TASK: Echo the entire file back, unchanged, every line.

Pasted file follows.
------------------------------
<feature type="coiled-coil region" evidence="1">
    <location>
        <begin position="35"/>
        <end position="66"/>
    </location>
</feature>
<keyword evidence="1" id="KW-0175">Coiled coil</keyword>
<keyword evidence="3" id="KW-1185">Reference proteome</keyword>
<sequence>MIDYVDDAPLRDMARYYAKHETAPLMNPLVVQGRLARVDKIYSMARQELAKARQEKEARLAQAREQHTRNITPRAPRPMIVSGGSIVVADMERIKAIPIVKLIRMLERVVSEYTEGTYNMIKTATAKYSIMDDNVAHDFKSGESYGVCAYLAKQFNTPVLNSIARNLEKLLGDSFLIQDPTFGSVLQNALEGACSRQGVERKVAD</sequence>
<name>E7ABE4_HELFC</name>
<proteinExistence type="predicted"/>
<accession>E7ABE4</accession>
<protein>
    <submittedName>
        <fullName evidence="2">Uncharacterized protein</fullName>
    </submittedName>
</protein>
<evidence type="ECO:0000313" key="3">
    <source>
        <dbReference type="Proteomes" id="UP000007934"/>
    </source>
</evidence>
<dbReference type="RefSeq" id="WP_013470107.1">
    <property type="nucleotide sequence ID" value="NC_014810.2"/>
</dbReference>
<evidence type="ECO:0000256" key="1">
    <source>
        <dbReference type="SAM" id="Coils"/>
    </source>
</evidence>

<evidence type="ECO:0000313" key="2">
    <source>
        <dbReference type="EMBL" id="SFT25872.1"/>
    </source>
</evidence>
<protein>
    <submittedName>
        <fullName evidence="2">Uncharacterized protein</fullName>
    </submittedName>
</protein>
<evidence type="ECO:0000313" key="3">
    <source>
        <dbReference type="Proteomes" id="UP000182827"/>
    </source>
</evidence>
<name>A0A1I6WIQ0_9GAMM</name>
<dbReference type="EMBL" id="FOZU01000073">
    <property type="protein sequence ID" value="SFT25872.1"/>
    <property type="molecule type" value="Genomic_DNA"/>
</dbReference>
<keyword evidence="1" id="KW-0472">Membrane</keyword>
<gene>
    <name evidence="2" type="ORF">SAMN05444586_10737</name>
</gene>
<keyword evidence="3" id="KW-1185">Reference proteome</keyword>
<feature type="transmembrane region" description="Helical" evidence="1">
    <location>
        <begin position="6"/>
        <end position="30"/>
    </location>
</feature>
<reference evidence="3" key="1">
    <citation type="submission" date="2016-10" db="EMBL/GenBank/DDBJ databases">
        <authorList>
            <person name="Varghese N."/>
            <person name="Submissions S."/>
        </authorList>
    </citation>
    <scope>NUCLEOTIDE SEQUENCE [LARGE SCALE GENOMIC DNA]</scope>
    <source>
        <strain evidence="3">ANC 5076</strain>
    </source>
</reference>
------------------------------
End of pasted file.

<feature type="coiled-coil region" evidence="1">
    <location>
        <begin position="35"/>
        <end position="66"/>
    </location>
</feature>
<keyword evidence="1" id="KW-0175">Coiled coil</keyword>
<keyword evidence="3" id="KW-1185">Reference proteome</keyword>
<sequence>MIDYVDDAPLRDMARYYAKHETAPLMNPLVVQGRLARVDKIYSMARQELAKARQEKEARLAQAREQHTRNITPRAPRPMIVSGGSIVVADMERIKAIPIVKLIRMLERVVSEYTEGTYNMIKTATAKYSIMDDNVAHDFKSGESYGVCAYLAKQFNTPVLNSIARNLEKLLGDSFLIQDPTFGSVLQNALEGACSRQGVERKVAD</sequence>
<name>E7ABE4_HELFC</name>
<proteinExistence type="predicted"/>
<accession>E7ABE4</accession>
<protein>
    <submittedName>
        <fullName evidence="2">Uncharacterized protein</fullName>
    </submittedName>
</protein>
<evidence type="ECO:0000313" key="3">
    <source>
        <dbReference type="Proteomes" id="UP000007934"/>
    </source>
</evidence>
<dbReference type="RefSeq" id="WP_013470107.1">
    <property type="nucleotide sequence ID" value="NC_014810.2"/>
</dbReference>
<evidence type="ECO:0000256" key="1">
    <source>
        <dbReference type="SAM" id="Coils"/>
    </source>
</evidence>

<evidence type="ECO:0000313" key="2">
    <source>
        <dbReference type="EMBL" id="SFT25872.1"/>
    </source>
</evidence>
<protein>
    <submittedName>
        <fullName evidence="2">Uncharacterized protein</fullName>
    </submittedName>
</protein>
<evidence type="ECO:0000313" key="3">
    <source>
        <dbReference type="Proteomes" id="UP000182827"/>
    </source>
</evidence>
<name>A0A1I6WIQ0_9GAMM</name>
<dbReference type="EMBL" id="FOZU01000073">
    <property type="protein sequence ID" value="SFT25872.1"/>
    <property type="molecule type" value="Genomic_DNA"/>
</dbReference>
<keyword evidence="1" id="KW-0472">Membrane</keyword>
<gene>
    <name evidence="2" type="ORF">SAMN05444586_10737</name>
</gene>
<keyword evidence="3" id="KW-1185">Reference proteome</keyword>
<feature type="transmembrane region" description="Helical" evidence="1">
    <location>
        <begin position="6"/>
        <end position="30"/>
    </location>
</feature>
<reference evidence="3" key="1">
    <citation type="submission" date="2016-10" db="EMBL/GenBank/DDBJ databases">
        <authorList>
            <person name="Varghese N."/>
            <person name="Submissions S."/>
        </authorList>
    </citation>
    <scope>NUCLEOTIDE SEQUENCE [LARGE SCALE GENOMIC DNA]</scope>
    <source>
        <strain evidence="3">ANC 5076</strain>
    </source>
</reference>